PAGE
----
As the coconut rhinoceros beetle invasion threatens Guam’s coconut trees, it has inspired regional collaboration by researchers determined to understand what attracts a rhino. Decoding chemical cues that attract rhino beetles may unlock the secret to saving the island’s palm trees.
Dr. Matthew Siderhurst, a chemical ecologist from Eastern Mennonite University, and technician Dominick Skabeikis of USDA-ARS-Pacific Basin Agricultural Research Center, were recently on island working with the Coconut Rhinoceros Eradication team and University of Guam entomologist Dr. Aubrey Moore.
“One outcome of our collaboration with Dr. Siderhurst is the important improvement of adding lights to our CRB bucket traps, which has resulted in a three-fold increase in the number of beetles found in these traps,” said Moore. Many CRB reports indicate beetles being attracted at night to lit areas. “On this trip Mat and Dom are is collecting chemical compounds from local coconut trees and compost material for analysis at his lab in Hilo.”
Siderhurst held a postdoctoral research associate position with Dr. Eric Jang at the USDA-ARS-PBARC in Hilo, Hawaii, working to identify attractants for several economically important invasive insects. Hawaii is very concerned about the possibility of rhino beetles showing up in their coconut trees, so they are funding Jang and Sidehurst’s studies on CRB. The concern in Hawaii was heightened last week when a live rhino beetle was caught in the baggage area at the Honolulu International Airport. It is not known if the beetle was a hitchhiker from Guam.
Sidehurst has been conducting electrophysiology tests to find out which chemicals excite the beetle.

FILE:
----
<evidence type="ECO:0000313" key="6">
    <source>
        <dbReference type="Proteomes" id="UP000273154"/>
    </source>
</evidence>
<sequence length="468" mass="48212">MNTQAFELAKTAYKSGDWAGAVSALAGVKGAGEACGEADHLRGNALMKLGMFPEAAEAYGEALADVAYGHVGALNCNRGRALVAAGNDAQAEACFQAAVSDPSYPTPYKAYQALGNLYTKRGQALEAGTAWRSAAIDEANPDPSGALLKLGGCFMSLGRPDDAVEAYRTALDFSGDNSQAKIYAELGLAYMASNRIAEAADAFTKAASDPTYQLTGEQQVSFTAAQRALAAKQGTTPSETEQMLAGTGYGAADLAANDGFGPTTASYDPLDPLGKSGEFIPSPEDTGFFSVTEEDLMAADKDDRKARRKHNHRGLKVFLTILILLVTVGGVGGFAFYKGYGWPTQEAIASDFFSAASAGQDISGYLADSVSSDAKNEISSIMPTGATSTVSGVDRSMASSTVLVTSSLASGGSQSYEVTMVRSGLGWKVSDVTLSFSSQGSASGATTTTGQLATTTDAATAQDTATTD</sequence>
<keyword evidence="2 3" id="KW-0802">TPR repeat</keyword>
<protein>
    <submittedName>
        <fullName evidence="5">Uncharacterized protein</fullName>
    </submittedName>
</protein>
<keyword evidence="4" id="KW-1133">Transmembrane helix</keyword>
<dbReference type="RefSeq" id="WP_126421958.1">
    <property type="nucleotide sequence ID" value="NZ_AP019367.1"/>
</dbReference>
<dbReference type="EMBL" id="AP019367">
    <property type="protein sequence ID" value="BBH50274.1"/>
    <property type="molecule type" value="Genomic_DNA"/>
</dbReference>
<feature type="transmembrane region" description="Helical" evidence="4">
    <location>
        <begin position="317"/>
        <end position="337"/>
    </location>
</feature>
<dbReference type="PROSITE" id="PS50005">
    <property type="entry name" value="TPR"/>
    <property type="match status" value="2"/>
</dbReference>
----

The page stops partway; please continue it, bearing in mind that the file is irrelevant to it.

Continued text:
“We attach electrodes to their antennae and our equipment records the beetles’ reaction to the plant volatiles we pass over them,” said Siderhurst. “Our hope is to isolate the chemical in coconut trees that attracts the adult beetles to feed or aggregate, and use it as a improved lure to attract them to traps in order to suppress the population.”
The experiment to isolate chemicals from coconut trees involves wrapping the crown of a coconut tree in a huge plastic bag and then inserting glass tubes into the bag in order to pump air through the tree and extract the plant volatiles. The volatiles are then put through a gas analyzer to identify individual compounds.
University of Guam extension agent and Coconut Rhinoceros Eradication team leader Roland Quitugua is curious as to why the CRB is attracted to coconut palms and not areca (betel nut) palms. “I find coconut palms with rhino damage growing right next to betel nut trees that haven’t been disturbed by the beetles at all. What is it that draws them to feed on the coconut trees and not touch the betel palms?”
The Japanese proverb, “None of us is as smart as all of us,” certainly applies to the difficulties of controlling invasive species introduced to island ecosystems that have developed in isolation. USDA-ARS-PBARC Hawaii, USDA-APHIS, the U.S. Forest Service, the Guam government, and the University of Guam have funded this collaborative study of coconut rhinoceros beetles in the hope that we can learn how to control them before much more damage is done.
To report CRB sightings in Guam, call 475-PEST(7378). (UOG)